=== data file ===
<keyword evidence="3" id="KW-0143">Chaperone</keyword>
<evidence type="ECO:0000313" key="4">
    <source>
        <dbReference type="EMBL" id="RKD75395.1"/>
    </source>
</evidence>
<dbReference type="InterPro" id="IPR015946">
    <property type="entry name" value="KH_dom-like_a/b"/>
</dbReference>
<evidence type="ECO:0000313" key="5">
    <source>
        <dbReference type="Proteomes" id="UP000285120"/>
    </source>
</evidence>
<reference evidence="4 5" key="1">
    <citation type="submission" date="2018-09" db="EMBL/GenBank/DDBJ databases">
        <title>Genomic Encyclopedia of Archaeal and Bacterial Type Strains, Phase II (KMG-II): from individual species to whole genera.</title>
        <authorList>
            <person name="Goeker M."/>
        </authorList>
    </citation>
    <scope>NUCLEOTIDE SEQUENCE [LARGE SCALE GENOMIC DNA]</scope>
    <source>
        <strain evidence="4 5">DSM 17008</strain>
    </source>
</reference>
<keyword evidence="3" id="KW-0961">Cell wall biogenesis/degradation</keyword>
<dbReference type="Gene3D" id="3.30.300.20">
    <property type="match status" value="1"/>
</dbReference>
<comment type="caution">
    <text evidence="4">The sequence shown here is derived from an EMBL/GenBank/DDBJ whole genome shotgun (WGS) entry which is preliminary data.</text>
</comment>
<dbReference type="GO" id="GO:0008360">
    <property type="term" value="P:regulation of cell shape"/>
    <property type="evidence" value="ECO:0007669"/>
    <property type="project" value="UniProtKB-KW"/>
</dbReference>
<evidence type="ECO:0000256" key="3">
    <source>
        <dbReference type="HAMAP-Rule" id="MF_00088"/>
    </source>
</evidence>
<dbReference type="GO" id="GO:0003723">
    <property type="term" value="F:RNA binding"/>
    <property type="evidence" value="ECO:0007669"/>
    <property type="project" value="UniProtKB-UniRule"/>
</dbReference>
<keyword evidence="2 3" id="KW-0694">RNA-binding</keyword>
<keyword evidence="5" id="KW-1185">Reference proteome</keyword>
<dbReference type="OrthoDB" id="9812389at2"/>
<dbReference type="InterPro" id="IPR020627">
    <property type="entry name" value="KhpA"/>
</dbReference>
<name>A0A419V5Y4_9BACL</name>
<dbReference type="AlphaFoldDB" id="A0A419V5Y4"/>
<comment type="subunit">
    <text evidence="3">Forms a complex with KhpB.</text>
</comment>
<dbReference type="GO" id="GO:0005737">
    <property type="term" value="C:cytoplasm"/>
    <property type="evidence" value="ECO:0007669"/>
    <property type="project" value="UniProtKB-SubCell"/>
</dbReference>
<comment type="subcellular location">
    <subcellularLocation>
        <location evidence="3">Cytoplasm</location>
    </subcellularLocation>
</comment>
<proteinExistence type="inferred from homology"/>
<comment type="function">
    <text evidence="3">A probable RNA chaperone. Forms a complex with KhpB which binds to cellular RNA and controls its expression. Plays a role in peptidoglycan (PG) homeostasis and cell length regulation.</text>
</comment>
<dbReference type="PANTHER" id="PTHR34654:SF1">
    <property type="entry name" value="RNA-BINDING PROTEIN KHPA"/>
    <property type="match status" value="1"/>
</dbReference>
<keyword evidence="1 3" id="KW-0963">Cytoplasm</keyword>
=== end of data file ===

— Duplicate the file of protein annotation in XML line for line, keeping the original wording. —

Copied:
<keyword evidence="3" id="KW-0143">Chaperone</keyword>
<evidence type="ECO:0000313" key="4">
    <source>
        <dbReference type="EMBL" id="RKD75395.1"/>
    </source>
</evidence>
<dbReference type="InterPro" id="IPR015946">
    <property type="entry name" value="KH_dom-like_a/b"/>
</dbReference>
<evidence type="ECO:0000313" key="5">
    <source>
        <dbReference type="Proteomes" id="UP000285120"/>
    </source>
</evidence>
<reference evidence="4 5" key="1">
    <citation type="submission" date="2018-09" db="EMBL/GenBank/DDBJ databases">
        <title>Genomic Encyclopedia of Archaeal and Bacterial Type Strains, Phase II (KMG-II): from individual species to whole genera.</title>
        <authorList>
            <person name="Goeker M."/>
        </authorList>
    </citation>
    <scope>NUCLEOTIDE SEQUENCE [LARGE SCALE GENOMIC DNA]</scope>
    <source>
        <strain evidence="4 5">DSM 17008</strain>
    </source>
</reference>
<keyword evidence="3" id="KW-0961">Cell wall biogenesis/degradation</keyword>
<dbReference type="Gene3D" id="3.30.300.20">
    <property type="match status" value="1"/>
</dbReference>
<comment type="caution">
    <text evidence="4">The sequence shown here is derived from an EMBL/GenBank/DDBJ whole genome shotgun (WGS) entry which is preliminary data.</text>
</comment>
<dbReference type="GO" id="GO:0008360">
    <property type="term" value="P:regulation of cell shape"/>
    <property type="evidence" value="ECO:0007669"/>
    <property type="project" value="UniProtKB-KW"/>
</dbReference>
<evidence type="ECO:0000256" key="3">
    <source>
        <dbReference type="HAMAP-Rule" id="MF_00088"/>
    </source>
</evidence>
<dbReference type="GO" id="GO:0003723">
    <property type="term" value="F:RNA binding"/>
    <property type="evidence" value="ECO:0007669"/>
    <property type="project" value="UniProtKB-UniRule"/>
</dbReference>
<keyword evidence="2 3" id="KW-0694">RNA-binding</keyword>
<keyword evidence="5" id="KW-1185">Reference proteome</keyword>
<dbReference type="OrthoDB" id="9812389at2"/>
<dbReference type="InterPro" id="IPR020627">
    <property type="entry name" value="KhpA"/>
</dbReference>
<name>A0A419V5Y4_9BACL</name>
<dbReference type="AlphaFoldDB" id="A0A419V5Y4"/>
<comment type="subunit">
    <text evidence="3">Forms a complex with KhpB.</text>
</comment>
<dbReference type="GO" id="GO:0005737">
    <property type="term" value="C:cytoplasm"/>
    <property type="evidence" value="ECO:0007669"/>
    <property type="project" value="UniProtKB-SubCell"/>
</dbReference>
<comment type="subcellular location">
    <subcellularLocation>
        <location evidence="3">Cytoplasm</location>
    </subcellularLocation>
</comment>
<proteinExistence type="inferred from homology"/>
<comment type="function">
    <text evidence="3">A probable RNA chaperone. Forms a complex with KhpB which binds to cellular RNA and controls its expression. Plays a role in peptidoglycan (PG) homeostasis and cell length regulation.</text>
</comment>
<dbReference type="PANTHER" id="PTHR34654:SF1">
    <property type="entry name" value="RNA-BINDING PROTEIN KHPA"/>
    <property type="match status" value="1"/>
</dbReference>
<keyword evidence="1 3" id="KW-0963">Cytoplasm</keyword>